Yes, we can use the Python debugger (pdb) to debug any Python program. And if we start a program using pdb, then it let us even step through the code.
Here are a few PDB commands to start debugging Python code. Add breakpoint (b) Resume execution (c) Step by step debugging (s) Move to the next line (n) List source code (l) Print an expression (p)
The following command helps run a Python program in debug mode.
$ python -m pdb
In Python, we can use the sys module’s settrace() method to setup trace hooks and monitor the functions inside a program. You need to define a trace callback method and pass it to the settrace() function. The callback should specify three arguments as shown below.
import sys def trace_calls(frame, event, arg): # The 'call' event occurs before a function gets executed. if event != 'call': return # Next, inspect the frame data and print information. print 'Function name=%s, line num=%s' % (fr
A generator in Python is a function which returns an iterable object. We can iterate on the generator object using the yield keyword. But we can only do that once because their values don’t persist in memory, they get the values on the fly. Generators give us the ability to hold the execution of a function or a step as long as we want to keep it. However, here are a few examples where it is beneficial to use generators.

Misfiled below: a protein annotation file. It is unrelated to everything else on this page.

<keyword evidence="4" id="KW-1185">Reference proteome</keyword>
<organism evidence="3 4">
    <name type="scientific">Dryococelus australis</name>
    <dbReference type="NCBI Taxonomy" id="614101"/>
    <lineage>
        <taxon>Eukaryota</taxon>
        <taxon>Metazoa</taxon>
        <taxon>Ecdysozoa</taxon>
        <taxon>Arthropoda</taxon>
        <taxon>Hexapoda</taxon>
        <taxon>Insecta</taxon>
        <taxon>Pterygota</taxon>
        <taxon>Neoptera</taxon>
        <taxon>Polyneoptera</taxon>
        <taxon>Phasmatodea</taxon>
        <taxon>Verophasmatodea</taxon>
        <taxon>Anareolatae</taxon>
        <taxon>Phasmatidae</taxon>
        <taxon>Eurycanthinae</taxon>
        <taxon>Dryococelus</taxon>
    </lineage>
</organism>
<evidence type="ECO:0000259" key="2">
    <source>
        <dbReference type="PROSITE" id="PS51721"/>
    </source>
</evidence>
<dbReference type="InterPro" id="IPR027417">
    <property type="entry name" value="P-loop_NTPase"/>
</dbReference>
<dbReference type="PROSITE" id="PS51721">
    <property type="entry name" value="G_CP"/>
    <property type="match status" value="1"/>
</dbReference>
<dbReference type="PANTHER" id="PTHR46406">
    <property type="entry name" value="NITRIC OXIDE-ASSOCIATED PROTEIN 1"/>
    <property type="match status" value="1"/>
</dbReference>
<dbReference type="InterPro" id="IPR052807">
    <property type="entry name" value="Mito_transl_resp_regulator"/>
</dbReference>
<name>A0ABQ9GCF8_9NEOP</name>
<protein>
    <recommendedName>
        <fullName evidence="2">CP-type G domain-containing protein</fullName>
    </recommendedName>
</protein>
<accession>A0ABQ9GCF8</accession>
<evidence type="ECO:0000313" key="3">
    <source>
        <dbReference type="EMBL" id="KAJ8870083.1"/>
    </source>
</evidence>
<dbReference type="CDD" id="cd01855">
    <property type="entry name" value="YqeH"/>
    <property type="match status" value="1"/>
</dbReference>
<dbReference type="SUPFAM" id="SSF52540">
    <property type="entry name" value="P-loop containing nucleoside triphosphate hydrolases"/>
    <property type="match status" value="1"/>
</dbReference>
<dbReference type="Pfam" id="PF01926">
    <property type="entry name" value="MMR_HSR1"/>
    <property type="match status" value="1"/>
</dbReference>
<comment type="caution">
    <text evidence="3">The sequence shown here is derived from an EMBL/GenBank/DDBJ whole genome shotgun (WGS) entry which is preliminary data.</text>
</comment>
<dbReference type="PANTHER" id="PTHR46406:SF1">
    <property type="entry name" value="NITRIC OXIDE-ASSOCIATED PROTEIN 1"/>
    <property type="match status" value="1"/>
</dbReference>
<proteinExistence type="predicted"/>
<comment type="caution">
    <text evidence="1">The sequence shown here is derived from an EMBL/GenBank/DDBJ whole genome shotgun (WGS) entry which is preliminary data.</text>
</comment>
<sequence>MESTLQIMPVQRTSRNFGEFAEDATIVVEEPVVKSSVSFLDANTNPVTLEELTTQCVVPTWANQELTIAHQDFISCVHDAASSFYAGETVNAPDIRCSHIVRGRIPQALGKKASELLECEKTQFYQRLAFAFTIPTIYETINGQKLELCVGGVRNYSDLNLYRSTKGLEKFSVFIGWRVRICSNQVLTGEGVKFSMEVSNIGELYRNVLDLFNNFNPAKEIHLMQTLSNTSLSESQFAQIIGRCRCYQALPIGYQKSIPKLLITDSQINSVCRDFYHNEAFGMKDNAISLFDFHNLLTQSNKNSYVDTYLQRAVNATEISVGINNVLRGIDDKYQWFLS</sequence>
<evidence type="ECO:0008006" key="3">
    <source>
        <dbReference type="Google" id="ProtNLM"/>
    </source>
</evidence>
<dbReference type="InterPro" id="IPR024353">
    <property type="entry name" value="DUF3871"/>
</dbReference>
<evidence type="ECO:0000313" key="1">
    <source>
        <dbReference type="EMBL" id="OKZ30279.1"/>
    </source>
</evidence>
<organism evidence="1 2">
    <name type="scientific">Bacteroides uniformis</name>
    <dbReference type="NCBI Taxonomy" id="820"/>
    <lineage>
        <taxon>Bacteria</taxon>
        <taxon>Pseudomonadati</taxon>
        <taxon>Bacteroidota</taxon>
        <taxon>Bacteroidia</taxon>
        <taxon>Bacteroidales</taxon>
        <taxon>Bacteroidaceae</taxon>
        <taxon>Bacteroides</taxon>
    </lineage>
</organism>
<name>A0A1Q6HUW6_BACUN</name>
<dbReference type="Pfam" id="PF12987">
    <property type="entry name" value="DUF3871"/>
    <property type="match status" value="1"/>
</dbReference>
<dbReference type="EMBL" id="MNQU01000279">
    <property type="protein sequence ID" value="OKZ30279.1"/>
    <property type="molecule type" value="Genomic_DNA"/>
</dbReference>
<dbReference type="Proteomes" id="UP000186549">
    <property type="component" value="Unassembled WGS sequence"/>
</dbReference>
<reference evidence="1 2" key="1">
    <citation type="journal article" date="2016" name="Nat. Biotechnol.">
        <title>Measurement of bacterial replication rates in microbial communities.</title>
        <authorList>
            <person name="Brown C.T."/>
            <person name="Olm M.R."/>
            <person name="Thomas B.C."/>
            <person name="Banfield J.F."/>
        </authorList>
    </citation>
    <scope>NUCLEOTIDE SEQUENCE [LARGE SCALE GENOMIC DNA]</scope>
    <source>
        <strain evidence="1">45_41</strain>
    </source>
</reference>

We can replace loops with generators for efficiently calculating results involving large data sets. Generators are useful when we don’t want all the results and wish to hold back for some time. Instead of using a callback function, we can repl
The yield keyword can turn any function into a generator. It works like a standard return keyword. But it’ll always return a generator object. Also, a method can have multiple calls to the yield keyword.
See the example below. def testgen(index): weekdays = ['sun','mon','tue','wed','thu','fri','sat'] yield weekdays[index] yield weekdays[index+1] day = testgen(0) print next(day), next(day) #output: sun mon
Sometimes, we don’t use lists as is. Instead, we have to convert them to other types.
Turn a list into a string. We can use the ”.join() method which combines all elements into one and returns as a string. weekdays = ['sun','mon','tue','wed','thu','fri','sat'] listAsString = ' '.join(weekdays) print(listAsString) #output: sun mon tue we
Unlike sets, lists can have items with the same values. In Python, the list has a count() function which returns the occurrences of a particular item.
Count the occurrences of an individual item. weekdays = ['sun','mon','tue','wed','thu','fri','sun','mon','mon'] print(weekdays.count('mon')) #output: 3 Count the occurrences of each item in the list. We’ll use the list comprehension along with the cou
NumPy is a Python package for scientific computing which can deal with large data sizes. It includes a powerful N-dimensional array object and a set of advanced functions.
Also, the NumPy arrays are superior to the built-in lists. There are a no. of reasons for this. NumPy arrays are more compact than lists. Reading and writing items is faster with NumPy. Using NumPy is more convenient than to the standard list
There are two methods which we can apply to create empty NumPy arrays.
The first method to create an empty array. import numpy numpy.array([]) The second method to create an empty array. # Make an empty NumPy array numpy.empty(shape=(0,0)) Summary – Essential Python Interview Questions Please note that it is our commitm